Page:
Mermaids

Troubled Waters

I had an interesting last few days.

My younger cousin and I have been dialoguing a lot more recently and it’s opened my eyes to so many new things. One would be, I’ve never realized how similar we are as adults. I remember us running around as children and always having a great deal in common, but was blind to the fact that it transferred into adulthood.

We spoke about our family and our ethnicity and so many wonderful things. She is raising a child of her own and she is doing an amazing job, even being dealt a shitty hand. I am in awe of her. At 21 she has more maturity than some people twice her age.

This all sparked conversation in my own home about race and ethnicity and even more wonderful things. As that conversation was happening, I was sent some links to something that made me sick on Twitter.

People were (and still are) complaining about the race of a girl cast to play the new Ariel in Disney’s live-action version of The Little Mermaid.

What a bunch of fuckwits. Talk about a waste of space.

I’ve drawn and designed mermaids many times in my life and now I do so professionally, and I assure you, no where does it state they have to be a certain shade. I’ve even designed some with a lavender skin, or a greenish hue, sometimes pink; sometimes blue.

In the words of Jim Morrison, people are strange.

There are events going on in our country that are in dire need of attention, but these are the things some choose to get angry about.

It’s maddening.

The Shining Sea

I have a niece that I already know will very much look up to the new Ariel. Right now, her favorite is Moana for similar reasons. That alone makes me smile. That alone makes me want to give every one of those people complaining a great, big Jersey hello. (That’s the middle finger for those of you that’ve never been out here.)

So with that said, I hardly ever do fan art. About 98% of my art are originals. That being the case, I am going to make an exception for this next one and maybe a few others. After all, I plan on doing more of these for this movie coming up if time allows.

A Little Mermaid © 2019 Snapping Turtle Arts | cardcastlesinthesky.com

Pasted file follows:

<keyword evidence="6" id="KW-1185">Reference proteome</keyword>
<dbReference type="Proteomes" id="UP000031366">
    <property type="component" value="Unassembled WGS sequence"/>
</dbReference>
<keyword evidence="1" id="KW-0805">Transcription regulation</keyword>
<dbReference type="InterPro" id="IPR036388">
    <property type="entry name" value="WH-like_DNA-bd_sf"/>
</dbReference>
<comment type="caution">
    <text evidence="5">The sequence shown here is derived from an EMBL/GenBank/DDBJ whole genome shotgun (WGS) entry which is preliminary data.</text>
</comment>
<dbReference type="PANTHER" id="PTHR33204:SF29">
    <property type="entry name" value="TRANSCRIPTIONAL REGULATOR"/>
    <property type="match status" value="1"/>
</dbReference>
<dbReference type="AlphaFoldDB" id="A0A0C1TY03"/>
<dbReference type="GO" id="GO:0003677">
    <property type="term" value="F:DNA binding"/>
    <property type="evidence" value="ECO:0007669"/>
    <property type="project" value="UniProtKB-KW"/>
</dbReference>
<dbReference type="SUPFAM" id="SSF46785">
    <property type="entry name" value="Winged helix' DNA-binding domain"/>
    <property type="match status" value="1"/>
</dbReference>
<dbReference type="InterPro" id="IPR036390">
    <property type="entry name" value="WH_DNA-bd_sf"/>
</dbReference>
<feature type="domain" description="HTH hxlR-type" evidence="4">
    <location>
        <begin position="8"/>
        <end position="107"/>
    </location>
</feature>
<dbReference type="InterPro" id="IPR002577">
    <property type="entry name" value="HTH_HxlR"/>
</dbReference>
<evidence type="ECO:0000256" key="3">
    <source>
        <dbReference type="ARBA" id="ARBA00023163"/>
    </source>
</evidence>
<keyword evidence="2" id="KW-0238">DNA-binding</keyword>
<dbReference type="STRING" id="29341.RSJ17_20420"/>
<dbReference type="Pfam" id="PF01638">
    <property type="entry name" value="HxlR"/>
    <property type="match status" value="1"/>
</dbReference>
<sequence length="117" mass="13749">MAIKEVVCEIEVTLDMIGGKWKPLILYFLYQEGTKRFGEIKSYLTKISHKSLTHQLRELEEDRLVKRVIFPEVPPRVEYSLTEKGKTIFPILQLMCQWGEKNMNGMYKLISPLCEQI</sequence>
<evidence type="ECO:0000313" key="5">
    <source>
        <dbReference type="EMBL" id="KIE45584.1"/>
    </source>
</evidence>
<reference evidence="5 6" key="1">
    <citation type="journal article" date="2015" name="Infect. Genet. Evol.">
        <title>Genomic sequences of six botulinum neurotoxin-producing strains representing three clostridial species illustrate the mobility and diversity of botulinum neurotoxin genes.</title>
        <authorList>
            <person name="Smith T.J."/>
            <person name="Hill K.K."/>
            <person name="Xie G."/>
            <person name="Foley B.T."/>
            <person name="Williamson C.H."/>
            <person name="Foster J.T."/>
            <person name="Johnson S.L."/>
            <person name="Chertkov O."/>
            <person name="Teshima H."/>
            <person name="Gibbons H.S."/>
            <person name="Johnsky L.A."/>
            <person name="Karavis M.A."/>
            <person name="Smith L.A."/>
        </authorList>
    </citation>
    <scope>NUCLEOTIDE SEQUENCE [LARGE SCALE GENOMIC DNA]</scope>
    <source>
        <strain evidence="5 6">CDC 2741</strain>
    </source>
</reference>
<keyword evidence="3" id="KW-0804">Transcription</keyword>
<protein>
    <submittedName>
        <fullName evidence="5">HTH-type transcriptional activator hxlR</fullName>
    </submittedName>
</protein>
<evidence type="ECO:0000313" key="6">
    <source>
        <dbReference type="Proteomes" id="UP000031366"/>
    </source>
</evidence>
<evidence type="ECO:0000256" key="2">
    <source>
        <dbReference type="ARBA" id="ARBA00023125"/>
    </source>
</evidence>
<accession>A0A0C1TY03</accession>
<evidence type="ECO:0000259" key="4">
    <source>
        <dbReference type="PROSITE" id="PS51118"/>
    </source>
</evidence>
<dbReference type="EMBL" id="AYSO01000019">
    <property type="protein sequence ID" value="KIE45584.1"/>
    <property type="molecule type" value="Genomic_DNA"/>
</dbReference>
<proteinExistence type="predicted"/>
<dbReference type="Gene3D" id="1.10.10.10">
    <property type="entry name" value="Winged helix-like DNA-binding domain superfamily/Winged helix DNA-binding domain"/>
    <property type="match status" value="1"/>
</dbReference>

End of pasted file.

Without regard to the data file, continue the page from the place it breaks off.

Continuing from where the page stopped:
The following early concept is one of a limited edition series I’m doing on mermaids. This first one was inspired by the new Ariel.

Instead of me going back at some of those people that are spreading racist ideals on Twitter, this is going to be my retaliation. Share it if you can. Art speaks and it also teaches. Let the art teach. Maybe they can see its beauty and learn something.

Let the art teach.

J

Blood in the Streets: Part III, The Children

Why

TheChildrenIt’s been just a few short months since the first two parts of this series were shared. Already, there have been a shocking number of more violent incidents. During that short time, a famous athlete, Mr. Colin Kaepernick has gained national attention for his form of silent protest. Other athletes, soldiers, and even students have followed in his footsteps.

Still it feels like we are no closer to a solution.

What is the solution? Is there a solution?

These are questions that can be heard tossed around on both sides. It’s obvious something needs to be done but not many people seem to have a clue where to begin. Many feel fear of “stirring the pot” so to speak, and my response is simply-perhaps the proverbial pot needs to be stirred.
We need to keep dialoging. We need to be uncomfortable in the conversations and situations in order to come to a positive middle ground. I’ve often feared bringing up these conversations myself; being one of the first ones. Some may say I’m placing a target on my forehead. I’m fully aware that I may be doing just that. This one, however, is personal to me. When my friends and family already have targets on their forehead, I guess I might as well join the bunch.

Vines

There have even been children who have fallen victim to this sort of warped society we’re living in both physically and mentally. As a PTSD sufferer myself, I have suggested to friends that there should be massive group therapies (as well as individual) taking place. These options need to be enacted in order to treat the trauma not only these children, but also adults, are facing.

Trayvon Martin was one of the first names in these modern times to hit home for me. So much so that I felt the need to speak up then too. That could have been my son. That could have been your son. The media and politicians like to spin these as “black issues” that only effect black people. That could not be farther from the truth. This is a human rights issue. The moment atrocities like this occur, it becomes everyone’s issue—whether you like it or not.